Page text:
Who Can You Trust?
Fad diets work great! Skipping meals will help me lose weight. My sister can eat anything she wants all day long and not get fat. Dairy makes you fat. Grain makes you fat. Meat makes you fat. Vegetarians are never overweight. Everyone has their own opinions about how to lose weight so who do you know who to trust?
Simple Answer: Yourself.
If something does not seem right to you, it may not be. Your common sense should tell you that a diet of strawberries and cabbage is not only unhealthy, but will be impossible to stick to for very long.
Where to Start
Start by asking what your body needs. Answering that question is not as simple as it sounds because your body often only tells you what it needs by showing signs of stress, illness, or nutritional deficits that may show in the teeth, fingernails, hair, eyes, skin, and other organs. Many of these signs are not visibly detectable until after damage has been done, but may still show up in blood tests. For example, you may suffer from a vitamin D deficiency and not recognize some of the more common symptoms such as inflammation, fatigue, and insomnia.
If you have not had a physical in the past year, now is a good time to see your doctor. Tell your health care provider you would like to start a new lifestyle plan and ask for recommendations. Your own personal physician will be able to help factor in any special health considerations unique to you — a diet plan alone cannot do that for you.
Food Cravings — What Your Body Wants or Needs?
One of the main reasons it pays to research any major change in diet is because the food cravings you have are often in conflict with what your body really needs. For example, your body does not need a candy bar unless you are suffering from hypoglycemia and need to bring your blood sugars up, but you may crave sugar thinking it will help your mood or a hunger headache, when you may really need to drink, rest, stretch, or eat a healthy snack.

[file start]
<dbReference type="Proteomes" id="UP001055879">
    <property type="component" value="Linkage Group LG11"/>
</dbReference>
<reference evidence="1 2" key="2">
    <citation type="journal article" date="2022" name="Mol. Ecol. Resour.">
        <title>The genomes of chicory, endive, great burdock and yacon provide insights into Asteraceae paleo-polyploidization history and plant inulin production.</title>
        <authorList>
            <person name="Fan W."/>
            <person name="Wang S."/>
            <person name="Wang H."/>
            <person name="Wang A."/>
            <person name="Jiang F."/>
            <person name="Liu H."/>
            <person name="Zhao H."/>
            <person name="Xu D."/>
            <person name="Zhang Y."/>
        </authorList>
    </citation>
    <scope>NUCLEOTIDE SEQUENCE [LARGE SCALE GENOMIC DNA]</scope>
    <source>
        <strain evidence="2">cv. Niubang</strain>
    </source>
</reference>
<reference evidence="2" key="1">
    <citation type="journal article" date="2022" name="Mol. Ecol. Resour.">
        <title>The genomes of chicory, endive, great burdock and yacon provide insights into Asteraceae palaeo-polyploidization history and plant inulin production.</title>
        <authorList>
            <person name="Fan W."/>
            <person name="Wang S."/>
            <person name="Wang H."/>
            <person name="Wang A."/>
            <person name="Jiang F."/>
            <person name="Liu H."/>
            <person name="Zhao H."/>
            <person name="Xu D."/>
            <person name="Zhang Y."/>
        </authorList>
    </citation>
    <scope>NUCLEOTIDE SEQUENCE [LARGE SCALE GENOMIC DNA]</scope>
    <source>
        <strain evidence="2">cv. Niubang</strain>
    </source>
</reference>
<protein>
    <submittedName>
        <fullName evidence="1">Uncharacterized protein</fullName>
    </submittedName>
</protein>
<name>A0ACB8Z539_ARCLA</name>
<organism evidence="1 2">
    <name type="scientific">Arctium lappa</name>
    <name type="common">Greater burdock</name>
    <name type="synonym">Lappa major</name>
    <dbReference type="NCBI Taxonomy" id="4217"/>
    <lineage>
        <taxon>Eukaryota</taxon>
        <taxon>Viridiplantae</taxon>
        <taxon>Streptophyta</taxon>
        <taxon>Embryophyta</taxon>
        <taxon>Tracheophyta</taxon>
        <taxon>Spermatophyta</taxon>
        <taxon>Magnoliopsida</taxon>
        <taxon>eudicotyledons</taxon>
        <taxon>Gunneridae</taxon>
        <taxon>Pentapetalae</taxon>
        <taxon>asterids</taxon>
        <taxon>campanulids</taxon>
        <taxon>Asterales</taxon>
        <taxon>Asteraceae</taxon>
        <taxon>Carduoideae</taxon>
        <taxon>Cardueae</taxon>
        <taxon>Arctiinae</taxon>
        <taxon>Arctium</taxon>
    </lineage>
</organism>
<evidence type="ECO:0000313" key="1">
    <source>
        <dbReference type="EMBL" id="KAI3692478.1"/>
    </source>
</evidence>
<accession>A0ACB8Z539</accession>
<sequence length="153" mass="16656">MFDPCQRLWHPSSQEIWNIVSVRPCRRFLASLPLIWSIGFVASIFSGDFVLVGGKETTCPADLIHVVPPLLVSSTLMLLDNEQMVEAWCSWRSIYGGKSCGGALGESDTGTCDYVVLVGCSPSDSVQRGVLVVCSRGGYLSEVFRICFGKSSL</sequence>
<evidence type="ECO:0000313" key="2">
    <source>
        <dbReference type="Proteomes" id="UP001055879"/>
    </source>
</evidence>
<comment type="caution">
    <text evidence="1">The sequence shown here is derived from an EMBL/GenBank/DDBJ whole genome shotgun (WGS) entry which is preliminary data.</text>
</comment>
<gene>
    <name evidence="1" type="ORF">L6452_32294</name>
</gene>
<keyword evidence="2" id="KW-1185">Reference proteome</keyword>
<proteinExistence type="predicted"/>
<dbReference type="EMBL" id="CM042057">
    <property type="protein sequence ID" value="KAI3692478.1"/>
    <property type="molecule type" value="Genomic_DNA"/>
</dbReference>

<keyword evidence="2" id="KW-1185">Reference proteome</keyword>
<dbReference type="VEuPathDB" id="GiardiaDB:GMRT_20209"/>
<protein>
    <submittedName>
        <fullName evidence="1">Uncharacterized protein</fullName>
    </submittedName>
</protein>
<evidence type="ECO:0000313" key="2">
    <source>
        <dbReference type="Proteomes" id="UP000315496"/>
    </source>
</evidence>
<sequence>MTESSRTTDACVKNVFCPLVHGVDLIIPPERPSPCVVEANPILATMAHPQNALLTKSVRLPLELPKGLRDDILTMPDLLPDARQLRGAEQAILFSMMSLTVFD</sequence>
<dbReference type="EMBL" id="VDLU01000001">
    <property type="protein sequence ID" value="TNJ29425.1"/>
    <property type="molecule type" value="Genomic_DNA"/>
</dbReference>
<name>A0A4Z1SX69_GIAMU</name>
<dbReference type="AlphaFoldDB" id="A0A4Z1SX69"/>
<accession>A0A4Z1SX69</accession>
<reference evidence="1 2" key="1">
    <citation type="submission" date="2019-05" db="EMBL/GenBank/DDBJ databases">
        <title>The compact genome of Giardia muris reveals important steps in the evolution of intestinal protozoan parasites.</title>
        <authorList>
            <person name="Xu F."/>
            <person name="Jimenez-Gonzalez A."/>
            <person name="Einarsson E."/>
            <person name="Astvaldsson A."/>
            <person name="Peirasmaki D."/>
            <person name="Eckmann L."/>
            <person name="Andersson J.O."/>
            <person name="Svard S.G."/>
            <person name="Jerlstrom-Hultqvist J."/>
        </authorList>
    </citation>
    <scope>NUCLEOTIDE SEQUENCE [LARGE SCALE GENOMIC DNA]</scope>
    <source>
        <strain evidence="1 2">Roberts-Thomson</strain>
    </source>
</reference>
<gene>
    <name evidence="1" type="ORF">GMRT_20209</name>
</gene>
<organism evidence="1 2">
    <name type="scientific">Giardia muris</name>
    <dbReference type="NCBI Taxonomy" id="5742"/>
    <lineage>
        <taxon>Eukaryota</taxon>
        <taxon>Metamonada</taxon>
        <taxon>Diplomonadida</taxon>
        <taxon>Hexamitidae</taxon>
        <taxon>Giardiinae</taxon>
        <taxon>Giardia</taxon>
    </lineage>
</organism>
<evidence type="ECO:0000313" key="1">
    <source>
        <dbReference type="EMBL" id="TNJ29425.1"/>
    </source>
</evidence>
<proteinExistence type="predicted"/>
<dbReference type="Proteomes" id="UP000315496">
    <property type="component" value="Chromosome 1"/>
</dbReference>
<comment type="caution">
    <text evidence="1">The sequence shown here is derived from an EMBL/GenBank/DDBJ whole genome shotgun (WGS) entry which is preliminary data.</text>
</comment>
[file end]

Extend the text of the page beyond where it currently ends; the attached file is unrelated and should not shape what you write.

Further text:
The American diet is so rich in convenience foods and sugar that we have learned to ignore healthy food cravings for foods like vegetables and fruits and nuts and instead reach for french fries, juice boxes, and candy bars. If you have been consuming a lot of processed foods, especially those that are high in sugar and/or fat, you may find cravings for these foods intensifies when you try to give them up. Give yourself time to adjust to the tastes of new foods (fruits instead of candy). Start by returning to foods you used to enjoy — or still do when you make time to prepare them.
If you are having a hard time sticking to a new diet, or feel hungry all the time (you should not if you are eating) you can find tips and strategies in: What to Do When You Feel Like Giving Up on Yourself and Your Healthy Lifestyle Goals.
Diet & Exercise Myths
Here are common sense answers to common misconceptions and myths about dieting.
- Diet Myth Busters: Eating meat is bad for my health and makes it harder to lose weight.
- Diet Myth Busters: “Going vegetarian” will help me lose weight and be healthier.
- Diet Myth Busters: Dairy products are fattening and unhealthy.
- Diet Myth Busters: Eating healthy food costs too much.
- Diet Myth Busters: Fad diets will help me lose weight and keep it off.
- Diet Myth Busters: Grain products such as bread, pasta, and rice are fattening. I should avoid them when trying to lose weight.
- Diet Myth Busters: Some people can eat whatever they want and still lose weight.
- Diet Myth Busters: Fast foods are always an unhealthy choice. You should not eat them when dieting.
- Exercise Myths: Physical activity only counts if I can do it for long periods of time.
- Exercise Myths: Lifting weights is not a good way to lose weight because it will make me “bulk up.”